When performing cost-benefit analyses, regulators typically use willingness-to-pay studies to determine how much to spend to avert risks. Because money has a time-value, when a risk is valued is inextricable from how much it is valued. Unfortunately, the studies on which regulators rely are insensitive to this fact: they elicit people's willingness to pay for risk reductions without identifying the time at which the risk reduction will occur. Relying on these time-indeterminate studies has led to a systematic skew in regulatory cost-benefit analysis, toward the undervaluation of risks to human lives. Insofar as cost-benefit analyses inform regulation, this suggests that the current system systematically under regulates against risks to health and safety.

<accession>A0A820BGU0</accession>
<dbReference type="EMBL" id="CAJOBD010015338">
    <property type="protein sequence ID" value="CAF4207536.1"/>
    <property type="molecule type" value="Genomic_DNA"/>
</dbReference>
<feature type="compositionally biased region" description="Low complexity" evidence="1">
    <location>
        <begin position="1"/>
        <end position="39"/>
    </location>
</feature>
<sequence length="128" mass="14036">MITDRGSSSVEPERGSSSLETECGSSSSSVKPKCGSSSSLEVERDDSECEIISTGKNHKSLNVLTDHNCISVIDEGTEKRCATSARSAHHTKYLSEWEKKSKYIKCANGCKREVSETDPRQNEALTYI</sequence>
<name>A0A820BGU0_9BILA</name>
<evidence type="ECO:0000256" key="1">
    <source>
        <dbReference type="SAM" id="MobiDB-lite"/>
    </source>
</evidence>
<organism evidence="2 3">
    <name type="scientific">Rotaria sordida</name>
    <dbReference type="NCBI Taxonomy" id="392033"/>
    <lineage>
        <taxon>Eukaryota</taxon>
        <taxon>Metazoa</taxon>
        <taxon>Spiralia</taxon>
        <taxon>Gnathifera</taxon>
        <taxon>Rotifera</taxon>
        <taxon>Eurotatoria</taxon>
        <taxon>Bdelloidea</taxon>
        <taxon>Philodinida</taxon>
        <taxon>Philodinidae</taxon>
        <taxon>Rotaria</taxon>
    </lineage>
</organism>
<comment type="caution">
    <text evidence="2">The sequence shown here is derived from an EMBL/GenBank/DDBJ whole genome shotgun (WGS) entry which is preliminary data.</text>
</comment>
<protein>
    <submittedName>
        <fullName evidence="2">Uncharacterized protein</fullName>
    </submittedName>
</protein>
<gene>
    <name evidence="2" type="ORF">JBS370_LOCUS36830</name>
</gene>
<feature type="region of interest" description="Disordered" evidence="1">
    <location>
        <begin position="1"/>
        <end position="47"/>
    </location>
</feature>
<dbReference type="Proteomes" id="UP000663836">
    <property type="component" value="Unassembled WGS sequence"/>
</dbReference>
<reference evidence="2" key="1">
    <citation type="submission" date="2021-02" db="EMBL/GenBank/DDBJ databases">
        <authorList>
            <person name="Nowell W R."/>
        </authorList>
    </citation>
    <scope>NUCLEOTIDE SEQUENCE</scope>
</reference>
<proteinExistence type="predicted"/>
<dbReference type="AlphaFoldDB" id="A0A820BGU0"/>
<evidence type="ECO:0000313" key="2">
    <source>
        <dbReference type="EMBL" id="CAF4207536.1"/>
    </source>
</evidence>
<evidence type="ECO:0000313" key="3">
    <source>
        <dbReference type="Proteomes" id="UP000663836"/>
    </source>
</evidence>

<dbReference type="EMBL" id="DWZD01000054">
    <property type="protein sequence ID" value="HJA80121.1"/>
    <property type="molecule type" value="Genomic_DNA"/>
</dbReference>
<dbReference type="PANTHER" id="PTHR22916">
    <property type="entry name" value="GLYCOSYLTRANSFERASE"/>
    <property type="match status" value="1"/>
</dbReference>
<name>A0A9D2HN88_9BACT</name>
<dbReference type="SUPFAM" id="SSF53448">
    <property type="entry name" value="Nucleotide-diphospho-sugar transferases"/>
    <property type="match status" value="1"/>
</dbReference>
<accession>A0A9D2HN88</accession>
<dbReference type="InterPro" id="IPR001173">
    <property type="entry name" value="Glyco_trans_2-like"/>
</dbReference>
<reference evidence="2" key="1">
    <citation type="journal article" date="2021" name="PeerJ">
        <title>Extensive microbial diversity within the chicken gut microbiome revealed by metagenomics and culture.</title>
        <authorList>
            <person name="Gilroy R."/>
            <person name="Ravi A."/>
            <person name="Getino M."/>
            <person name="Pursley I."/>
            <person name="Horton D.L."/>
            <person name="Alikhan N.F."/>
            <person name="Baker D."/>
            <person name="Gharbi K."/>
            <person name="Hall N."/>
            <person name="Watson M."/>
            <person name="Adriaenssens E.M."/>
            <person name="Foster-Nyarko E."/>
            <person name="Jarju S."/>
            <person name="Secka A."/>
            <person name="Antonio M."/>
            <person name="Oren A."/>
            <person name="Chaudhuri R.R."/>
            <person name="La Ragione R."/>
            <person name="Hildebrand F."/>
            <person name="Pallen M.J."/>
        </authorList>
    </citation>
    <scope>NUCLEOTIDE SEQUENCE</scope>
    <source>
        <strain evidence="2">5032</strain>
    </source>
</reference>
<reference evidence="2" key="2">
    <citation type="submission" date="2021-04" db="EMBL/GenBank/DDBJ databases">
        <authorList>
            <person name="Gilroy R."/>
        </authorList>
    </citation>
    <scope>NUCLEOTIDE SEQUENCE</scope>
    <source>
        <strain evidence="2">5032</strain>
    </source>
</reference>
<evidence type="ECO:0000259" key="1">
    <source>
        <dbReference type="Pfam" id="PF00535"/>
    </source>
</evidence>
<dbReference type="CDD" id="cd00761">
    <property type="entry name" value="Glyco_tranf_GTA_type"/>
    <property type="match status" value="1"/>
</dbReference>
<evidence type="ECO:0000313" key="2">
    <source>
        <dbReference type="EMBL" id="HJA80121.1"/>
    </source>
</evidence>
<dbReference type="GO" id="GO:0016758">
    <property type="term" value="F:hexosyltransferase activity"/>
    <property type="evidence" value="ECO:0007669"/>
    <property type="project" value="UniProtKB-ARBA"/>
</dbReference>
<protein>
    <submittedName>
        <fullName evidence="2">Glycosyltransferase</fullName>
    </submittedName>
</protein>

|Original language||English (US)|
|Number of pages||38|
|Journal||Notre Dame Law Review|
|State||Published - Jun 1 2010|
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